What might be blindingly obvious to a westerner is less clear to a Tanzanian, but it goes back the other way as well.
I skyped with a homegroup in Adelaide recently and I was saying that one of the ways in which we are cultural babies in Tanzania is that we often assume people are being honest with us. We come across as horribly naive that when someone tells us their father has died, we take them at their word. Any Tanzanian knows you ask 10 or 15 follow up questions to establish the truth of this claim or to catch them in a lie. As I was explaining this, one of the homegroup members said she thought that was a terrible thing in Tanzanian culture, that you couldn’t trust anyone. How do you build relationships in that kind of environment? It must be exhausting!
It is exhausting for us, but then, there are things about our culture that many Tanzanians find exhausting and even morally wrong. For many Tanzanians, our obsession with time and being on time is utterly draining. Tanzanians are perfectly fine interrogating someone to discover the truth of their claim, but ask them to turn up on time and it’s another thing altogether. Even those in the university world who extol the virtues of ‘time management’ find practising it a huge task. Many perceive westerners to be ruled by time – is the sun the crown of creation or are humans? We come across not only as uptight, but as impatient, and uncaring about relationship for the sake of our arbitrary rules. Count how many of the fruit of the Spirit we westerners contravene with this attitude!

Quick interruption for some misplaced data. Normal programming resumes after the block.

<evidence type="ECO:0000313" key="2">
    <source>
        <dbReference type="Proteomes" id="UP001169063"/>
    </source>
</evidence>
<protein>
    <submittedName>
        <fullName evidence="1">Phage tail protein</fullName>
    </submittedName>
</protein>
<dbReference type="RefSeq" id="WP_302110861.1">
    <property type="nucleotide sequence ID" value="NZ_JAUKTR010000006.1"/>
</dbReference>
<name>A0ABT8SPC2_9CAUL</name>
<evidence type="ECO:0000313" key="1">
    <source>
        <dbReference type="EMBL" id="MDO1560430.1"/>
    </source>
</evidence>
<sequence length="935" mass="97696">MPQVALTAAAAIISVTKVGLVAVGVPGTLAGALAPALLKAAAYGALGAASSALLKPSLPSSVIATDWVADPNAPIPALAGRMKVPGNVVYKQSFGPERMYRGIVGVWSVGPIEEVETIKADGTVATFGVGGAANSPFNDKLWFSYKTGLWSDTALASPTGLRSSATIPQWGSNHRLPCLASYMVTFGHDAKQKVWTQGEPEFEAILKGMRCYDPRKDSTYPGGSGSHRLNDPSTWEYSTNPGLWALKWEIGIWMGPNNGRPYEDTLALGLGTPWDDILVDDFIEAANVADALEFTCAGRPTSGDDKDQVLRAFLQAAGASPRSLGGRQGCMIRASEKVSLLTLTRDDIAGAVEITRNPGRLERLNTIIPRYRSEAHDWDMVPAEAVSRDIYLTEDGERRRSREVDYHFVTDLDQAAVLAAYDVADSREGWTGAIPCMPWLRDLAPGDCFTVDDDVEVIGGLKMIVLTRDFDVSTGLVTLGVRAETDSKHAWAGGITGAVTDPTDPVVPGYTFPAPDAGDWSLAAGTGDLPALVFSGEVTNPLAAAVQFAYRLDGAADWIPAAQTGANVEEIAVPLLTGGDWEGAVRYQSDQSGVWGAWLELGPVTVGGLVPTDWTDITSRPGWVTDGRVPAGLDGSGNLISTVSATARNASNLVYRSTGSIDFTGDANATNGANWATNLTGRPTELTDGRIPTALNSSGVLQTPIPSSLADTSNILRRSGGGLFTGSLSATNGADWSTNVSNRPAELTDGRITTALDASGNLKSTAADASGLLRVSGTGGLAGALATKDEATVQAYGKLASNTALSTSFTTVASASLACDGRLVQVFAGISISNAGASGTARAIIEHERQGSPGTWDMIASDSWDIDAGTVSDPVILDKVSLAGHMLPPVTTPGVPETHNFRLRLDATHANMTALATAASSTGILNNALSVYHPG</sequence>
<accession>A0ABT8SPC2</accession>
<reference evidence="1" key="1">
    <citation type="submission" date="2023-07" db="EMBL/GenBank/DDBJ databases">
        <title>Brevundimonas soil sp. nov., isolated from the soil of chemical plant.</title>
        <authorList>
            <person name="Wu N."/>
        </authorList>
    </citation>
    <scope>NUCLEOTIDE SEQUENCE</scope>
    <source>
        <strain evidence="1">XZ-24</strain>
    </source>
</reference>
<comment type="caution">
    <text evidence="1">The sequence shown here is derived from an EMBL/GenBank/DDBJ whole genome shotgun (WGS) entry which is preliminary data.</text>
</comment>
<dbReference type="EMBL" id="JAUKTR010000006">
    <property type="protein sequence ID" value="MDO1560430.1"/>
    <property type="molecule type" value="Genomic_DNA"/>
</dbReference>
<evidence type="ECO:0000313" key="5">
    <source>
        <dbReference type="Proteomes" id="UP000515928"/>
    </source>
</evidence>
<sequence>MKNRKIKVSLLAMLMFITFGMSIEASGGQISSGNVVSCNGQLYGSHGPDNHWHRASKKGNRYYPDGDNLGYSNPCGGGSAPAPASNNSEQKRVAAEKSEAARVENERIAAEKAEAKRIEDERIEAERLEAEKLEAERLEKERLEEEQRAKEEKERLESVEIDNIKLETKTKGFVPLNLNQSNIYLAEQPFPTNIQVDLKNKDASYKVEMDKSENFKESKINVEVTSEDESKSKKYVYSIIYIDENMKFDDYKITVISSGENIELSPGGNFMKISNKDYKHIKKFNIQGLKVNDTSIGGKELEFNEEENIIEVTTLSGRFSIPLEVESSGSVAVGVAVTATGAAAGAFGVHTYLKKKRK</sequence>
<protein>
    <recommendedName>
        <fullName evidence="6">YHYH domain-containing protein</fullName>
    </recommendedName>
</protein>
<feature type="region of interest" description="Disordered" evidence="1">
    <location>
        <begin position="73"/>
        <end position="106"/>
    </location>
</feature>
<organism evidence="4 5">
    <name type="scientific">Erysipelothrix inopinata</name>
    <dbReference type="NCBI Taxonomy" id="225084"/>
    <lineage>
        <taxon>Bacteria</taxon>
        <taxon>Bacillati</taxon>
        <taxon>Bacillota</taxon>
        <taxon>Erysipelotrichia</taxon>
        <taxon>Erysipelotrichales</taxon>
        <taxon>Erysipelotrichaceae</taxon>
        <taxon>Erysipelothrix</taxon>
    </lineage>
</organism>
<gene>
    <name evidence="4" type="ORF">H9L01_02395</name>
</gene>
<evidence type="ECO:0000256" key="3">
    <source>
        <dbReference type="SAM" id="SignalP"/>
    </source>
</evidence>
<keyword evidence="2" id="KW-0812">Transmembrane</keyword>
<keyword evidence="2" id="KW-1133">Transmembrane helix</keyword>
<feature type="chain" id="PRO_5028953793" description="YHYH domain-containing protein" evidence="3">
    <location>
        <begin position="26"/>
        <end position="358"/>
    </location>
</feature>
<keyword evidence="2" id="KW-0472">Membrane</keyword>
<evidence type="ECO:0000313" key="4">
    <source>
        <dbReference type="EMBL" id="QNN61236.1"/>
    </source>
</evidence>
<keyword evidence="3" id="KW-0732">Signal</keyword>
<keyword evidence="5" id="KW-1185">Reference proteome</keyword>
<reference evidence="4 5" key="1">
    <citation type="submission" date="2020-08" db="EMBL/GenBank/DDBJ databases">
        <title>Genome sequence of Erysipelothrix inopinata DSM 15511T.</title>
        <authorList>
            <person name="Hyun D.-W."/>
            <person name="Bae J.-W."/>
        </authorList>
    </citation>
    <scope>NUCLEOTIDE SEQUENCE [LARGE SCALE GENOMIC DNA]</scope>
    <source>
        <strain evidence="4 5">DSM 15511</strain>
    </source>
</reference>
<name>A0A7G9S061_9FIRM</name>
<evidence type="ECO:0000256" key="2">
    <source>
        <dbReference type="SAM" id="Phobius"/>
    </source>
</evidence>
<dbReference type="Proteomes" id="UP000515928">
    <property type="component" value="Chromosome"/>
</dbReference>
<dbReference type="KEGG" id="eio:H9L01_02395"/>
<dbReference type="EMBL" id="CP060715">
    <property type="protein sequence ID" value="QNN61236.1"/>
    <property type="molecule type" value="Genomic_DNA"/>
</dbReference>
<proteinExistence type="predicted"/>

Now, I might say that being on time is a way to love people; equally a Tanzanian may respond that asking a person 10 or 15 questions gives them the chance to prove their integrity to you. There are good dimensions in both of these cultural attitudes, though they jar when you cross-cultures. It’s not about right or wrong. As we say so often, it’s just different. So as westerners living in Tanzania, we learn to ask lots of questions, and when someone turns up on time, we recognise what a massive act of love towards us that is on their part.
Categories: Tanzania Tanzanian culture Written by Tamie
Tamie Davis is an Aussie living in Tanzania, writing at meetjesusatuni.com.
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